Ruskin's Significance
Ruskin's reputation was at its height between his death in 1900 and the beginning of the First World War.

His social thought influenced European men of letters including Leo Tolstoy and Marcel Proust, as well as a new generation of Labour MPs; his ideas on architecture and co-operation inspired urban planners and the builders of garden suburbs.

For Mahatma Gandhi, Ruskin's emphasis on craft skills and self-sufficiency provided inspiration in challenging British rule in India.


This powerful and diverse influence underwent dramatic decline in the years after 1914.

Ruskin's reputation was damaged by the wider Modernist reaction against 'Victorian' political and artistic values. Though his ideas were frequently at odds with the conventional wisdom of his day, this was not always understood in retrospect.

A new generation of readers questioned Ruskin's unconsummated marriage to Effie Gray, associating it with sexual repression and limited self-knowledge. The equalitarian and democratic values of post-War Britain led to problems on the political front: Ruskin's Radical Toryism had begun to seem outdated.

Revived Interest

Ruskin's reputation began to stabilize, and then to strengthen, in the years after the early 1970s.

As a champion of the Pre-Raphaelite Brotherhood, Ruskin benefited from the revival of interest in work by Dante Gabriel Rossetti, William Holman Hunt, and John Everett Millais.

In literary criticism, the growth of perspectives that linked aesthetic matters to the political began to create more favourable conditions. Critics set about reconsidering the value of Ruskin's insistence on the moral complexion of art.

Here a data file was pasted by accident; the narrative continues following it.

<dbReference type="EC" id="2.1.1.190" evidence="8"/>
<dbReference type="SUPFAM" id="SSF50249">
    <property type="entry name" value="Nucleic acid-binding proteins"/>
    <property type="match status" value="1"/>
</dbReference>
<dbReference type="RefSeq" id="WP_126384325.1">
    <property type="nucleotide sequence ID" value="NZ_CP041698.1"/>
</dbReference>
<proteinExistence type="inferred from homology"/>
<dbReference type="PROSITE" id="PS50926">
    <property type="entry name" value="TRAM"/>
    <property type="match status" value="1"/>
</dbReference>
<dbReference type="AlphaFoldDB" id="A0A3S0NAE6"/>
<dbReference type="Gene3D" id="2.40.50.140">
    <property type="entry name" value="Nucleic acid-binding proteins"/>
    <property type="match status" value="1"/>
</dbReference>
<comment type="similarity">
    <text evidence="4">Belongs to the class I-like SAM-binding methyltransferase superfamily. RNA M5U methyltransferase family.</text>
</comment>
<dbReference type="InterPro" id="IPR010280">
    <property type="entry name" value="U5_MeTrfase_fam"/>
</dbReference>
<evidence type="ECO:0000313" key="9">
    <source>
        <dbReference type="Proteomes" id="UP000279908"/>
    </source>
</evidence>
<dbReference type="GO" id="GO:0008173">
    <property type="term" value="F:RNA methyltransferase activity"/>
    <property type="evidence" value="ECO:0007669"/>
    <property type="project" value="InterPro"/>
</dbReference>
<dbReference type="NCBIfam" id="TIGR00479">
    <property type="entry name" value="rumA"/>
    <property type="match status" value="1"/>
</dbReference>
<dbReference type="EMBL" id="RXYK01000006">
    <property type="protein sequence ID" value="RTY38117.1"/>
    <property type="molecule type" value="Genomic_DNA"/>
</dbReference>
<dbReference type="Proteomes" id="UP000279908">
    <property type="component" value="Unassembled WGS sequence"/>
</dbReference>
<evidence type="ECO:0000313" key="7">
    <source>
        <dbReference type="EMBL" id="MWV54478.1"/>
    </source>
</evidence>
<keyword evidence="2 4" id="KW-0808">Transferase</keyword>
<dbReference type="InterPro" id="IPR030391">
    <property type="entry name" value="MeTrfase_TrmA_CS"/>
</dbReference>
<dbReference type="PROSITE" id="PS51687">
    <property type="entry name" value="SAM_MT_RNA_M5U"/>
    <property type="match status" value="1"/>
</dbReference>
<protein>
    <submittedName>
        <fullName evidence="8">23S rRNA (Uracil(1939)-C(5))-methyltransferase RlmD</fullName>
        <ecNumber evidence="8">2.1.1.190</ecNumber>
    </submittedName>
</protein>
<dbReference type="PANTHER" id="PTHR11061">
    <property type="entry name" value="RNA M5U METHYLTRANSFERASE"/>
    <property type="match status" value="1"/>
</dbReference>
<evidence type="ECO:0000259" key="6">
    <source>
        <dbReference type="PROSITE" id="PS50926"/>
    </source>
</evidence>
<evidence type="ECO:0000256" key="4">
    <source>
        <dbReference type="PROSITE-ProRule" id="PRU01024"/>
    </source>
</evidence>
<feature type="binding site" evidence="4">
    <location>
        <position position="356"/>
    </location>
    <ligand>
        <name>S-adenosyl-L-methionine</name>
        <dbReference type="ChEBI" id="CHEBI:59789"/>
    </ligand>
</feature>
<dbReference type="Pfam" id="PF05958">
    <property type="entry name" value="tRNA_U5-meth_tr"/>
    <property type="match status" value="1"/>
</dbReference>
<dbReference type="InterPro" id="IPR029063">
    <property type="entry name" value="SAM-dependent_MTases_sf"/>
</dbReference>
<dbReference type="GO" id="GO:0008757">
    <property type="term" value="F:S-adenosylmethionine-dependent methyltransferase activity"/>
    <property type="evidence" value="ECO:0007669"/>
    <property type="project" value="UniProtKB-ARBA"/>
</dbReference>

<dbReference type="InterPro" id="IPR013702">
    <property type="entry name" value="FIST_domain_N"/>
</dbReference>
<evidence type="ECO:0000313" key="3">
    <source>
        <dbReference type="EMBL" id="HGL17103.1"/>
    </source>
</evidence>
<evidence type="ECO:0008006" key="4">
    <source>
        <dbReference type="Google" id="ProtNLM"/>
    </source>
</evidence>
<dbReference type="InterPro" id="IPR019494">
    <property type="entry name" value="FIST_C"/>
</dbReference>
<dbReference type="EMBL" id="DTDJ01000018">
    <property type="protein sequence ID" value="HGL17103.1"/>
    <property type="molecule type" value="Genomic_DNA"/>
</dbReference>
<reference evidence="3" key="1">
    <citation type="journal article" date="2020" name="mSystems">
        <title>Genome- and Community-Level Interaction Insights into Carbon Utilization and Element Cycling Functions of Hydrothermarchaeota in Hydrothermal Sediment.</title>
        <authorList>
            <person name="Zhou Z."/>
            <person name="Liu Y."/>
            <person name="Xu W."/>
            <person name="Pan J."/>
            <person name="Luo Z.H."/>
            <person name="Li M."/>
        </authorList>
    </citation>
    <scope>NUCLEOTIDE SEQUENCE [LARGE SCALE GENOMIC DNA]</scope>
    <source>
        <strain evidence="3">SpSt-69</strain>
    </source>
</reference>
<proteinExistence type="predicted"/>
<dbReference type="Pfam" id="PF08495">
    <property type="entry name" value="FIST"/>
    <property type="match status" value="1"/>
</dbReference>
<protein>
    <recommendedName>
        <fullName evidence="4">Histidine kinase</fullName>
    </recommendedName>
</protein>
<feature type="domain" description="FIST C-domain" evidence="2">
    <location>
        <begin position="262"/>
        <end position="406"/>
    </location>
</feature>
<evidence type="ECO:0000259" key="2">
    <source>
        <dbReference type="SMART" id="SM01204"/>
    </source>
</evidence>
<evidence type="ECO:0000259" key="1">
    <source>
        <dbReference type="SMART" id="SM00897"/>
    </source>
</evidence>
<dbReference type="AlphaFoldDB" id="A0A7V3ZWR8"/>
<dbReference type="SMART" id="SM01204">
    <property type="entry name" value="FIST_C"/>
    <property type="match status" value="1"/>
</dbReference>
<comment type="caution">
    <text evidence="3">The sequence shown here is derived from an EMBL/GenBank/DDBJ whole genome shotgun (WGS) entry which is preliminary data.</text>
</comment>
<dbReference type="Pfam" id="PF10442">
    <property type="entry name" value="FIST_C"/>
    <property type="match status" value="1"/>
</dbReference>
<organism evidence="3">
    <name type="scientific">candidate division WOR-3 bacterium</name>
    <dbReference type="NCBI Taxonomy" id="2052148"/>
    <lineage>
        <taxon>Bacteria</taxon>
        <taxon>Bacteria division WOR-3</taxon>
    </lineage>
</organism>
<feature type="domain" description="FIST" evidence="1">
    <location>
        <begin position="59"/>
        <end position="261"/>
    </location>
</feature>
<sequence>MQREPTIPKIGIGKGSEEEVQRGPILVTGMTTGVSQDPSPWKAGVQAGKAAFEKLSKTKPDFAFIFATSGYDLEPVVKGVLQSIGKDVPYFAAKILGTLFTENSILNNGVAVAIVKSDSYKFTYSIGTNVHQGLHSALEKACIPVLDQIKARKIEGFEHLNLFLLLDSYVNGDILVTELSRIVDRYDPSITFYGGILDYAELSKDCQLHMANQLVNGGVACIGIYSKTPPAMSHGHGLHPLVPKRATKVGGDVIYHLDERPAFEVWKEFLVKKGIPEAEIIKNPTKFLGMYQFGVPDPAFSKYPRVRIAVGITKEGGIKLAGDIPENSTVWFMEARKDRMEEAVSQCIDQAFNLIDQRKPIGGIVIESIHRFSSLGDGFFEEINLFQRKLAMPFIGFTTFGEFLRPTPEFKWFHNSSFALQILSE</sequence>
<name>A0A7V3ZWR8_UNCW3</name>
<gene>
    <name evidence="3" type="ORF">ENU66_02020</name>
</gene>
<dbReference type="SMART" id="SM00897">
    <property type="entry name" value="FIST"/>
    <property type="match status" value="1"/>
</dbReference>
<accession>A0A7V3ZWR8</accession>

The economic shocks of the 1970s led to a minor rehabilitation of Ruskin's social thought. Austerity revived interest in craftwork. Oil shortages and the beginnings of environmentalism brought into question the progress narratives of post-War affluence.

Ruskin's warning, in 'The Storm-Cloud of the Nineteenth Century' (1884), that there was a link between environmental pollution and selfishness appeared newly relevant.

Recent Events

There are signs that Ruskin's reputation will be strengthened in the aftermath of the Credit Crisis, which triggered the multiple failure of Western banks in the autumn of 2008. Questions raised about the rewards suitable to corporate leaders are reminiscent of Ruskin's call for a new class of 'honest merchants'. A recent Financial Times article by Andrew Hill debates this issue in the light of Ruskin's ideas.

Ruskin's suspicion of unearned income relates suggestively to recent concern about an 'unbalanced' economy. His analysis of pollution as a symptom of systemic problems seems a precedent for current debates about 'sustainability'. His attempts to make art works accessible to uneducated workmen without compromising intellectual standards sit in interesting dialogue with contemporary concerns about the accessibility of cultural institutions.

Ruskin's thought will always be situated in the concerns and the manners of his time. Indeed, his words are as likely to frustrate, as to complement, modern needs.

Yet the essentials of his message -- and especially his contributions to political economy -- seem fresher now, and more provocative, than they have done for a century.

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